Author ORCID Identifier

Year of Publication


Degree Name

Doctor of Philosophy (PhD)

Document Type

Doctoral Dissertation


Arts and Sciences



First Advisor

Dr. Jonathan D. Phillips


The dynamic interactions between fluvial processes and vegetation vary in different environments and are uncertain in bedrock settings. Bedrock streams are much less studied than alluvial in all aspects, and in many respects act in qualitatively different ways. This research seeks to fill this lacuna by studying bedrock streams from a biogeomorphic perspective. The first part of this research aims to identify the impacts of woody vegetation that may be common to fluvial systems and rocky hillslopes in general, or that may be unique to bedrock channels. A review of the existing literature on biogeomorphology — mostly fluvial and rocky hillslope environments — was carried out, and field examples of biogeomorphic impacts (BGIs) associated with fluvial systems of six various bedrock environments were then examined to complement the review. This research shows that bedrock streams exhibit both shared and highly concentrated BGIs in relation to alluvial streams and bedrock hillslope environments. It shows that while no BGIs associated with bedrock streams are unique to the environment, the bioprotective function related to root-banks (when the root itself creates the stream bank) and the processes related to bioweathering and erosion are rarely addressed in alluvial fluvial literature, despite their importance in bedrock fluvial environments. The second part of the dissertation is largely grounded upon the important BGIs associated with bedrock fluvial environments identified in the first part. Drawing from ecological lexicon, this part introduces some biogeomorphic concepts, most importantly biogeomorphic keystone species and equivalents, with respect to different biotic impacts on surface processes and forms. Later, it explores these concepts by examining the general vs. species-specific BGIs of trees on a limestone bedrock-controlled stream, Shawnee Run, in central Kentucky. Results suggest that Platanus occidentalis plays a keystone role by promoting development of biogeomorphic pools in the study area. Further, some species play equivalent roles with respect to surface processes and landforms by promoting development of avulsion-associated islands and can be recognized as biogeomorphic equivalents. Finally, this dissertation also examines the relative importance of systematic up-to downstream vs. local scale variation explaining channel morphology and biogeomorphological phenomena in Shawnee Run. Results show that local scale variation − primarily attributable to the local scale structural controls, incision status and edaphic variation − largely explains channel morphology and vegetation patterns. These patterns may therefore be common in bedrock rivers strongly influenced by geological controls.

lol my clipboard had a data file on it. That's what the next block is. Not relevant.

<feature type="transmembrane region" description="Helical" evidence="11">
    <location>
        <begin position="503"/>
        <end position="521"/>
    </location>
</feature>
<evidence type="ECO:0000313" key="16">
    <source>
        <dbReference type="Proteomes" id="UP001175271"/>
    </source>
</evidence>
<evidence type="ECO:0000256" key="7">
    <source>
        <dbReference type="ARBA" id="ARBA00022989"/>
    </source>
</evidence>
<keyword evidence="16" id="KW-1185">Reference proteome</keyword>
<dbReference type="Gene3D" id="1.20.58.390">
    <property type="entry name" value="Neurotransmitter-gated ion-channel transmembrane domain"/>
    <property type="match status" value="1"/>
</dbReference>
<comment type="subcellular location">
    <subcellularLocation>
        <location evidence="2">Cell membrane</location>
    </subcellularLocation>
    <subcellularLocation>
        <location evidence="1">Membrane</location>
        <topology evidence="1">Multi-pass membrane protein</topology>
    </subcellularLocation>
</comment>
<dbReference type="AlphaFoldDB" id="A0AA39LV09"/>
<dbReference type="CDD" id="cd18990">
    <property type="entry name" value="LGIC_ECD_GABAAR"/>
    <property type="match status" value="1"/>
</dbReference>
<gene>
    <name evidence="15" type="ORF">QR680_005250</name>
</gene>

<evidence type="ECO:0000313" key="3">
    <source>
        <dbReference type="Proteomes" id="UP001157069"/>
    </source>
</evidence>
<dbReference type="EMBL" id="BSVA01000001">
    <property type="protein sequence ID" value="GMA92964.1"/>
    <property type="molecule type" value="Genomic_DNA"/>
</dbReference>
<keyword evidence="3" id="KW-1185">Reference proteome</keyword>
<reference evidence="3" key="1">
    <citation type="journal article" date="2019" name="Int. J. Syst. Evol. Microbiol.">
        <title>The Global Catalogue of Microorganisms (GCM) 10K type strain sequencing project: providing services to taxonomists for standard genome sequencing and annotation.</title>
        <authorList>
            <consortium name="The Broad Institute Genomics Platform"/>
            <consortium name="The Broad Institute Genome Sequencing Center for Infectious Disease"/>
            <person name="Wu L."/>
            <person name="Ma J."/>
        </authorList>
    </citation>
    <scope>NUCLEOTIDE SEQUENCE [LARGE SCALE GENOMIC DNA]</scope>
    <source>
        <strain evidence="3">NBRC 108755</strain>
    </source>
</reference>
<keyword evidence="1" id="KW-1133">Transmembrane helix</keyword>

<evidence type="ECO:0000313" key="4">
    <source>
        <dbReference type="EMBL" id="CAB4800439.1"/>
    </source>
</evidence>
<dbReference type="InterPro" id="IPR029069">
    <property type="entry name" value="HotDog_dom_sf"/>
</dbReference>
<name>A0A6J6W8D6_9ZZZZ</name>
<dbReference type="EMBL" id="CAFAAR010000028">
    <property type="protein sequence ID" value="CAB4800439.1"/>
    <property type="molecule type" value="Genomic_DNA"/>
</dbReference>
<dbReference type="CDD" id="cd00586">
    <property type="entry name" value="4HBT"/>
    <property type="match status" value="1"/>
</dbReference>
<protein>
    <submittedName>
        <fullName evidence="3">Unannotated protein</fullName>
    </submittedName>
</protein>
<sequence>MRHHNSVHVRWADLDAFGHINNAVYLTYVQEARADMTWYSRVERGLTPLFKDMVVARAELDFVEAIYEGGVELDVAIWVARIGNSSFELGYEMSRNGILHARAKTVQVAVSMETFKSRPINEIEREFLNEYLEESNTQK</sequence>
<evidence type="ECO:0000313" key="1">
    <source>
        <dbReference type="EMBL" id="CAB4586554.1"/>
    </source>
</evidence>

Digital Object Identifier (DOI)